I suppose it’s true for many people, an encounter during a pivotal time in life is a window into one’s calling. This is definitely true for me. I came to my UMC-related college as a Baptist biology major who was seeking a great education that would prepare me for Physical Therapy school and was seeking to grow in my faith. I experienced both a great biology education and took steps of faith that would have blown my high-school aged mind! My twin sister and I got involved at a local United Methodist Church, as many of our friends had grown up UM and we found a meaningful faith community there. “Randomly,” the youth pastor who remembered us from attending church asked my twin, another friend and me if we would be sponsors on a youth ski trip. From that impulsive decision—both for him to ask and for us to go—I became an intern with the youth ministry, eventually hearing and walking forward into a call to ministry. The guideposts along the way for me to walk this way in ministry were several crucial mentors who helped me understand that the thoughts, convictions, and impulses that I had were actually not just random, but they were all a part of God’s call in my life to ministry.
The first time I actually considered that God might be calling me to ministry started as a “hallway conversation” at the church. It was now after my sophomore year and I was almost done with a summer internship with the youth ministry program of the church. I remember telling Bill, the youth minister, about something that I had been working on. He said in response, “Ashlee, you’re really good at this. You have a great understanding of what is going to connect with youth spiritually. If you wanted to be a youth minister, I’m sure that a church would hire you.” I looked at him like he was crazy, I’m sure. But it planted a seed for another mentor, Martin, (who is now a colleague) who said to me after attending a really vibrant FCA meeting that I was leading on campus, “So, are you going to go to work for FCA one day?” What he didn’t know is that I was feeling a pull to do just that (which I did for two years after college). His verbal acknowledgement, also a passing comment across campus one day, fueled the desire that Bill had uncovered. Just a few short weeks later, Steve, my campus minister and religion professor, held me after class after a presentation that I made on Peter walking on water in my New Testament class, “Ashlee, have you ever considered seminary?” My first response was, “Baptist girls don’t go to seminary,” to which he replied, “Maybe you’re not Baptist.” This little interchange not only rocked my understanding of what the next steps of my future might include but it forced me to examine my theological and ecclesiological home. And now, 15 years later, I see that these mentors helped me see what others saw and gave a vocabulary to what I was I was experiencing in my own “prayer closet.” As I came to understand the voice of God, I saw that sometimes God’s voice sounded like Bill’s and Martin’s and Steve’s.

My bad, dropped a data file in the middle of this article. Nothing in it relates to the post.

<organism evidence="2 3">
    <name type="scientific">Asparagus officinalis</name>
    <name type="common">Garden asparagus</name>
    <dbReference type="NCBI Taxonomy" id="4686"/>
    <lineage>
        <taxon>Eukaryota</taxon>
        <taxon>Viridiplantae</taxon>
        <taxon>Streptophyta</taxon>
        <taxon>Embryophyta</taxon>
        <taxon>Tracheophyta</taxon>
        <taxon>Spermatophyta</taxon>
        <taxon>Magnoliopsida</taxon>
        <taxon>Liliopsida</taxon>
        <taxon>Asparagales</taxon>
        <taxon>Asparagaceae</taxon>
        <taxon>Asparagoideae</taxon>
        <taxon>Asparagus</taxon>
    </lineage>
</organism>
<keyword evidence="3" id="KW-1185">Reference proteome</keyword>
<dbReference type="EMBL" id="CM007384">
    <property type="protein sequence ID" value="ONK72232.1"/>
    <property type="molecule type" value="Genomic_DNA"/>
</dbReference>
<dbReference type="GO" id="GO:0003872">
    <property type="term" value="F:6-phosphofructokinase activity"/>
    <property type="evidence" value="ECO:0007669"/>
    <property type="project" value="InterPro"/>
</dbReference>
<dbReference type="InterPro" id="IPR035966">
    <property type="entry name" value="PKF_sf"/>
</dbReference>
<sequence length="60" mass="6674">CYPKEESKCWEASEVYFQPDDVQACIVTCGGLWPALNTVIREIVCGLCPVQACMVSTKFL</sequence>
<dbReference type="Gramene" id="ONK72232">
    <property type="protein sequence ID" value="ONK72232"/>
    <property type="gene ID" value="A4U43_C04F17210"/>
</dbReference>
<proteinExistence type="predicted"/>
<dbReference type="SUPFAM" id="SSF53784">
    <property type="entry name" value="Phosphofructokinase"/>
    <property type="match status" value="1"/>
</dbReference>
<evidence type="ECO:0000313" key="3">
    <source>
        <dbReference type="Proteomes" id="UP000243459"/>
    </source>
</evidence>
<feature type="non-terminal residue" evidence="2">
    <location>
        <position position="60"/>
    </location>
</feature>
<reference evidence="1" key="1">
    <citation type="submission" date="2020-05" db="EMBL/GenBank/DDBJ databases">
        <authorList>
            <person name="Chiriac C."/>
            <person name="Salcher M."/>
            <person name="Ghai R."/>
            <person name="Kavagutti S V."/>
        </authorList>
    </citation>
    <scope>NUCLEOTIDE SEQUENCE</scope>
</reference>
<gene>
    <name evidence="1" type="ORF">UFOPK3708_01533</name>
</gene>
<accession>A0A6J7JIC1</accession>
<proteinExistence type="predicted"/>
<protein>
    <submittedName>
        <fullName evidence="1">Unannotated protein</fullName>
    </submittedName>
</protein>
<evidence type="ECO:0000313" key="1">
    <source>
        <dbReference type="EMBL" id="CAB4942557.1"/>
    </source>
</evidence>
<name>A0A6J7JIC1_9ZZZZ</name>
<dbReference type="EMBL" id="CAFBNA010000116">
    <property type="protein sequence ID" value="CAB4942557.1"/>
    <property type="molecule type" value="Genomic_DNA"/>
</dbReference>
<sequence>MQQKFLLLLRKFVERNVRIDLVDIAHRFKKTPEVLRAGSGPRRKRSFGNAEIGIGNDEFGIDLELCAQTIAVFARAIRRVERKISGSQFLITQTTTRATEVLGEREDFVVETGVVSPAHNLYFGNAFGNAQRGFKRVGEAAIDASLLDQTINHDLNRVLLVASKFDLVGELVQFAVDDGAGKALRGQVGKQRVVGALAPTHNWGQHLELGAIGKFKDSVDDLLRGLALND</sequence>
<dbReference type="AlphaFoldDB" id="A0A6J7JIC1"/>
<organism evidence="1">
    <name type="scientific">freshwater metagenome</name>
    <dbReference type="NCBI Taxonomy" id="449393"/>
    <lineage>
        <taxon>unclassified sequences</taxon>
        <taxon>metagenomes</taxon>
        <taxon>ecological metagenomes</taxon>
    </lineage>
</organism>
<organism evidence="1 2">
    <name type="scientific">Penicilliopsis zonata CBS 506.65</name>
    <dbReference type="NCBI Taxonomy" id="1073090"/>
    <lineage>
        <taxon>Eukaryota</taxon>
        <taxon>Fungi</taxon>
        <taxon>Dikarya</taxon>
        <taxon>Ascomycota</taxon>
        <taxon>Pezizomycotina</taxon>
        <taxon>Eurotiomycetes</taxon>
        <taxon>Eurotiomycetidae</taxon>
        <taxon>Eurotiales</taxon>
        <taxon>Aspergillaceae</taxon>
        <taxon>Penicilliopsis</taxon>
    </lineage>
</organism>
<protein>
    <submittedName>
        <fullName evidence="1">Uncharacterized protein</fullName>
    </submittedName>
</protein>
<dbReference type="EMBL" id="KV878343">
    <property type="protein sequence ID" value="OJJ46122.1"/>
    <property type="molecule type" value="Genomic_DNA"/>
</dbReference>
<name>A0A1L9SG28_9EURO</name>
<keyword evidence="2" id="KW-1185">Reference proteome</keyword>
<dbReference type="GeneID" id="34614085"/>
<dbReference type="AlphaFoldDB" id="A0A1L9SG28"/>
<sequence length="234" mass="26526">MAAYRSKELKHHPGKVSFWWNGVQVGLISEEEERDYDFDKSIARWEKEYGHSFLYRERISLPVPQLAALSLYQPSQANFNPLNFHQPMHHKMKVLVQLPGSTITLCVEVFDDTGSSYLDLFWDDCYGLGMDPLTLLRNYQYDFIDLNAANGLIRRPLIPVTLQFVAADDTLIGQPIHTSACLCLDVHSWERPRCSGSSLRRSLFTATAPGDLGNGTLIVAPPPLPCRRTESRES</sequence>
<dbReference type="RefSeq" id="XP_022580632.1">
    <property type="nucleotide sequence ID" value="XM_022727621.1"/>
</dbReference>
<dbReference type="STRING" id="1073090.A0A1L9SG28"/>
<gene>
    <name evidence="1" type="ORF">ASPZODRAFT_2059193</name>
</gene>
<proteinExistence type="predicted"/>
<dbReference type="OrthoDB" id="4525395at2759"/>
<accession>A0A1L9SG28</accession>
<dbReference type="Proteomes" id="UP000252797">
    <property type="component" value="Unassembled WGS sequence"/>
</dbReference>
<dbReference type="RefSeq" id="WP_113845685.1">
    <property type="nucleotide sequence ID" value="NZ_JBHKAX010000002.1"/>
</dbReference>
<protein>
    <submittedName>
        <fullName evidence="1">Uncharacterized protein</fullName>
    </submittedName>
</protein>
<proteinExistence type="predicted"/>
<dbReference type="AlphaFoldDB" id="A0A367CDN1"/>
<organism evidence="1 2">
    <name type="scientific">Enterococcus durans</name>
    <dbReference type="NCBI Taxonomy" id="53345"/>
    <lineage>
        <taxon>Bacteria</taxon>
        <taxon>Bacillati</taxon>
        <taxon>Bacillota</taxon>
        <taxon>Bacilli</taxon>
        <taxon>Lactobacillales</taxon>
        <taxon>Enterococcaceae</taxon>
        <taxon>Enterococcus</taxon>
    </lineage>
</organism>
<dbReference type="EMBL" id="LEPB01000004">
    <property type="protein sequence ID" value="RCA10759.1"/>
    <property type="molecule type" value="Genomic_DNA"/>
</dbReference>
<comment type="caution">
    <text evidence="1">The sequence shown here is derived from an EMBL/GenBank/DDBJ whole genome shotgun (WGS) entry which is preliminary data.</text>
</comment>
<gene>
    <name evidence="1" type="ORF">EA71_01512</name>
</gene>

Perhaps my own experience of being called to ministry while in college is the reason that I ended up in campus ministry (at my own alma mater, even). I know the power in someone witnessing one’s gifts and then speaking that witness into being. I know what it means to wrestle with expectations (my own and those of other people), and I learned what it means to submit my plan to God. I experience grappling with theological convictions and ideas that pushed me beyond where I felt comfortable and I now love to be a witness and a voice in the lives of other young adults who may find themselves in the same place of openness to God.
It was during college that I discovered the Frederick Buechner quote that has framed much of my own understanding of vocation: “Vocation is where your deep gladness meets the world’s deep need.” I discovered that my deep gladness was helping young adults see who they are in Christ and know how to respond to that understanding. It involves knowing who God is, knowing one’s own gifts, and then, in the context of community, being able to sort through opportunities to find the next step of service and ministry. For me, my deepest gladness is seeing a high school or college student become passionate about something and feeling compelled to do something about it. I’ve seen students cultivate gifts of leading worship, become passionate about prayer, and donate money that was set aside for a “fun day” on a mission trip to build a school in a cyclone-destroyed country. And I’ve even seen students walk faithfully into a call into ordained ministry in the United Methodist Church. I’m hopeful and prayerful about an opportunity in November for 18-26 year olds to consider ministry in the UMC. Exploration ’13 will include speakers, worship, workshop leaders, clergy, and church leaders who can help young adults formulate questions, identify opportunities, and see what it means to walk faithfully into a call to ministry. When I went during my junior year of college, it helped me see that perhaps my plans were bigger than me. Perhaps God had a call on my life. Perhaps a church (or college) would hire me. And perhaps seminary would be a place for me to continue to grow. I’m so glad that I had people in my life who could help me understand my experiences and I seek every day to do the same for other young leaders.
Do you see gifts in another person? Do you share how God might be able to use those gifts with the world? Do you know someone 18-26 who might have the gifts to serve in ministry? I hope that you’ll be God’s voice to a young person. I’m so glad that I had three voices in my life. And I hope to be the same for many others.